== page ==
Saturday, May 10, 2008


This is a column I wrote for a newspaper many years ago -- and I would hardly change a word of it today.

Aaaah, it's Mother's Day again - and my children will call me, or come by, as they always do, to wish me a happy and peaceful Mother's Day. They know better than to bring flowers or gifts, though . . .

Historically, there have been three voices of reason in regard to Mother's Day.

The first one was Anna Jarvis, a homemaker in the Appalachians, who organized a day to raise awareness of the poor health conditions in her community - a cause she believed would be best championed by mothers. She called it "Mother's Work Day."

When she died in 1905, her daughter (whose name was also Anna) lobbied politicians and influential businessmen, in honor of her mother, to create a special day for mothers. In 1914, then-President Woodrow Wilson signed the bill to make Mother's Day a national holiday.

Initially, the day was celebrated with cards, flowers and letters, but eventually, when gifts became more commonplace, Anna Jarvis was furious that the sentiment of the day was being compromised at the expense of profit and greed. She eventually filed a lawsuit, and was even arrested for disturbing the peace at a convention that was selling gifts for mothers. Before she died, she said that she regretted ever having started the tradition in the first place because it had lost its original meaning entirely.

Meanwhile, back in 1870, Juliet Ward Howe (who wrote the lyrics for the Battle Hymn of the Republic) campaigned to start a 'Mother's Day for Peace.' Her idea was that women - who were wives, daughters, sisters and mothers, no matter whose side their men fought on in war - bore the brunt of human loss more than anyone else. She wrote this 'Mothers Day Proclamation,' which, shamefully, has been largely ignored since it was published…

Mother's Day Proclamation

Arise then...women of this day!
Arise, all women who have hearts!
Whether your baptism be of water or of tears!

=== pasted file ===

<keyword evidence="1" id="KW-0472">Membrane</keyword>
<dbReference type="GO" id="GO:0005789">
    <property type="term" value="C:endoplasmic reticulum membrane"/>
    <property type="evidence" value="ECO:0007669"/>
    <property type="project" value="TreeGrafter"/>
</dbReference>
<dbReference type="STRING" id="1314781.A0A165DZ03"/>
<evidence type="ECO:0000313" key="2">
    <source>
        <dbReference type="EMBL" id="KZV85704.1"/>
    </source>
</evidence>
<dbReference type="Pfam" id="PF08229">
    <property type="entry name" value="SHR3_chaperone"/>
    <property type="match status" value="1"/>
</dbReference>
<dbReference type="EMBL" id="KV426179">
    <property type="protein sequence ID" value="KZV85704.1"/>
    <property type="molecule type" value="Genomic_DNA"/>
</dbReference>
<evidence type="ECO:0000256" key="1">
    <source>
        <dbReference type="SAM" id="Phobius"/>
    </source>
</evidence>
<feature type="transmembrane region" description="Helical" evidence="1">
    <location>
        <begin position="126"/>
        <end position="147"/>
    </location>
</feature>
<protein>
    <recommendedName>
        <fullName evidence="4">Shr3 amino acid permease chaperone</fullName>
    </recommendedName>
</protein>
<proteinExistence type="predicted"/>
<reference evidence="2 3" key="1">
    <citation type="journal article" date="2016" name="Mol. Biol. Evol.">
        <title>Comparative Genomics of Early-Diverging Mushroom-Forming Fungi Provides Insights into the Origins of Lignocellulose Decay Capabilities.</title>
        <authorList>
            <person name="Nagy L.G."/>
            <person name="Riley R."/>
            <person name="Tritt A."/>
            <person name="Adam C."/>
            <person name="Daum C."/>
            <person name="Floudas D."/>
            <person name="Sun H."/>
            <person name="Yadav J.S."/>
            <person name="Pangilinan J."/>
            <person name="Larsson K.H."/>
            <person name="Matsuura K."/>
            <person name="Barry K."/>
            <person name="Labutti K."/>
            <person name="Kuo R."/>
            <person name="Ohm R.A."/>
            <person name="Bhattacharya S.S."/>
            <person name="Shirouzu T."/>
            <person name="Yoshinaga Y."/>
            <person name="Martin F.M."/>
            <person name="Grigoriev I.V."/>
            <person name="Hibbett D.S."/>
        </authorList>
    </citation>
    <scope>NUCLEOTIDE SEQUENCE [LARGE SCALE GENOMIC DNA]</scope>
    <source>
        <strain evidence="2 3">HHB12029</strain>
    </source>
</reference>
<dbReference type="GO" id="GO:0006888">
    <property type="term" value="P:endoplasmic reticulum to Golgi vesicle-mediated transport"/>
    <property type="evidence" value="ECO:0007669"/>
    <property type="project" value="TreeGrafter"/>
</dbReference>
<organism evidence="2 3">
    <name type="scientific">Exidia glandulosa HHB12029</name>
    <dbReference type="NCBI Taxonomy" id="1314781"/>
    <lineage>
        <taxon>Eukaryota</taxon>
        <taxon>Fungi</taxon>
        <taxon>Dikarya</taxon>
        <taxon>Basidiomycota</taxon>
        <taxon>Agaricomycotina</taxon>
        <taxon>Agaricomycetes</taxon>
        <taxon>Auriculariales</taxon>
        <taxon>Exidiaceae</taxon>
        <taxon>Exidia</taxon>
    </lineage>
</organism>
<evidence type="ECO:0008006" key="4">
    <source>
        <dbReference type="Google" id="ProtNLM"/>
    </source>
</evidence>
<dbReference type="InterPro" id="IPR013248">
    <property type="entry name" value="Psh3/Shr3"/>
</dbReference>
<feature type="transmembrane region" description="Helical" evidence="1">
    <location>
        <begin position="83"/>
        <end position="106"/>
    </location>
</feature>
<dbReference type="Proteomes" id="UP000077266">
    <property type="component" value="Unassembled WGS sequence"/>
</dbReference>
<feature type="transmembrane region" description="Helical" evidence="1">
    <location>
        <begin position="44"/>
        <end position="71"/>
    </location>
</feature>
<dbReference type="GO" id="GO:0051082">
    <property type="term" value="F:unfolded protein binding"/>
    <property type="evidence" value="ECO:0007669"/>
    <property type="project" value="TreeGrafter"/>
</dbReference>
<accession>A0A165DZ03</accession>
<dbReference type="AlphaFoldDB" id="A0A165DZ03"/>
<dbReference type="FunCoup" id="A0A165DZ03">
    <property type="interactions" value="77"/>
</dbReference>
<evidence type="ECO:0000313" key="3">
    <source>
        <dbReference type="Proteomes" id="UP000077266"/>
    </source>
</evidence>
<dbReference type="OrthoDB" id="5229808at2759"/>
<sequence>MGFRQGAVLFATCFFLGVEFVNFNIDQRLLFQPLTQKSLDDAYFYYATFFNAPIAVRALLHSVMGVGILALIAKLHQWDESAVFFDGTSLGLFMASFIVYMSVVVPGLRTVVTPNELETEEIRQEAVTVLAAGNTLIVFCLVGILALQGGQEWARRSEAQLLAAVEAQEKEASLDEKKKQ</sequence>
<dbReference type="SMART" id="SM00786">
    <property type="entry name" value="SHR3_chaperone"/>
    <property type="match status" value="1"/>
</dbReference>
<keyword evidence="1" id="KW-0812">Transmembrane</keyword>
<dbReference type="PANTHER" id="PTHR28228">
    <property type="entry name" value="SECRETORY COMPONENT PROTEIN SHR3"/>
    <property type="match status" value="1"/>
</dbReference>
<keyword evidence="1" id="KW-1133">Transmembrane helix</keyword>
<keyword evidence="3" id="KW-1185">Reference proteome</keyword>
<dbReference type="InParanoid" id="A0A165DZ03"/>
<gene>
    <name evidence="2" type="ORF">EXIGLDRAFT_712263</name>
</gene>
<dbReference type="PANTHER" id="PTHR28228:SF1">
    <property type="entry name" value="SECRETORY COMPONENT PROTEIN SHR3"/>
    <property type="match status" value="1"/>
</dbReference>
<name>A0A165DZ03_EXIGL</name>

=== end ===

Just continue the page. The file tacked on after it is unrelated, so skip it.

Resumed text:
Say firmly:
"We will not have questions answered by irrelevant agencies,
Our husbands will not come to us, reeking with carnage,
For caresses and applause.
Our sons shall not be taken from us to unlearn
All that we have been able to teach them of charity, mercy and patience.
We, the women of one country,
Will be too tender of those of another country
To allow our sons to be trained to injure theirs."
From the voice of a devastated Earth a voice goes up with
Our own. It says: "Disarm! Disarm!
The sword of murder is not the balance of justice."
Blood does not wipe our dishonor,
Nor violence indicate possession.
As men have often forsaken the plough and the anvil
At the summons of war,
Let women now leave all that may be left of home
For a great and earnest day of counsel.
Let them meet first, as women, to bewail and commemorate the dead.
Let them solemnly take counsel with each other as to the means
Whereby the great human family can live in peace...
Each bearing after his own time the sacred impress, not of Caesar,
But of God -
In the name of womanhood and humanity, I earnestly ask
That a general congress of women without limit of nationality,
May be appointed and held at someplace deemed most convenient
And the earliest period consistent with its objects,
To promote the alliance of the different nationalities,
The amicable settlement of international questions,
The great and general interests of peace.

THIS is my idea of Mother's Day, and the ONLY reason I celebrate it - to align myself with other mothers around the globe in our 'samenesses.' And every year at this time, I feel like I become the 'lone voice in the wilderness' when I bring up this history, when I write another column about it, when I remind my children what Mother's Day really means to me. And every year I silently honor these three women - and all women who are sisters, mothers, daughters and wives of men who wage war.

Here's another source that describes exactly how I feel about this whole thing...
War is not the answer for mothers.

And finally, last year on Mother's Day, someone sent me this link ...
Standing Women

As I registered on the Standing Woman web site, I'll be standing at the Nautilus 'statue' at Clover Point at 1 pm, for 5 minutes of silence. Will you join me this year for a Happy Mother's Day ... for Peace?

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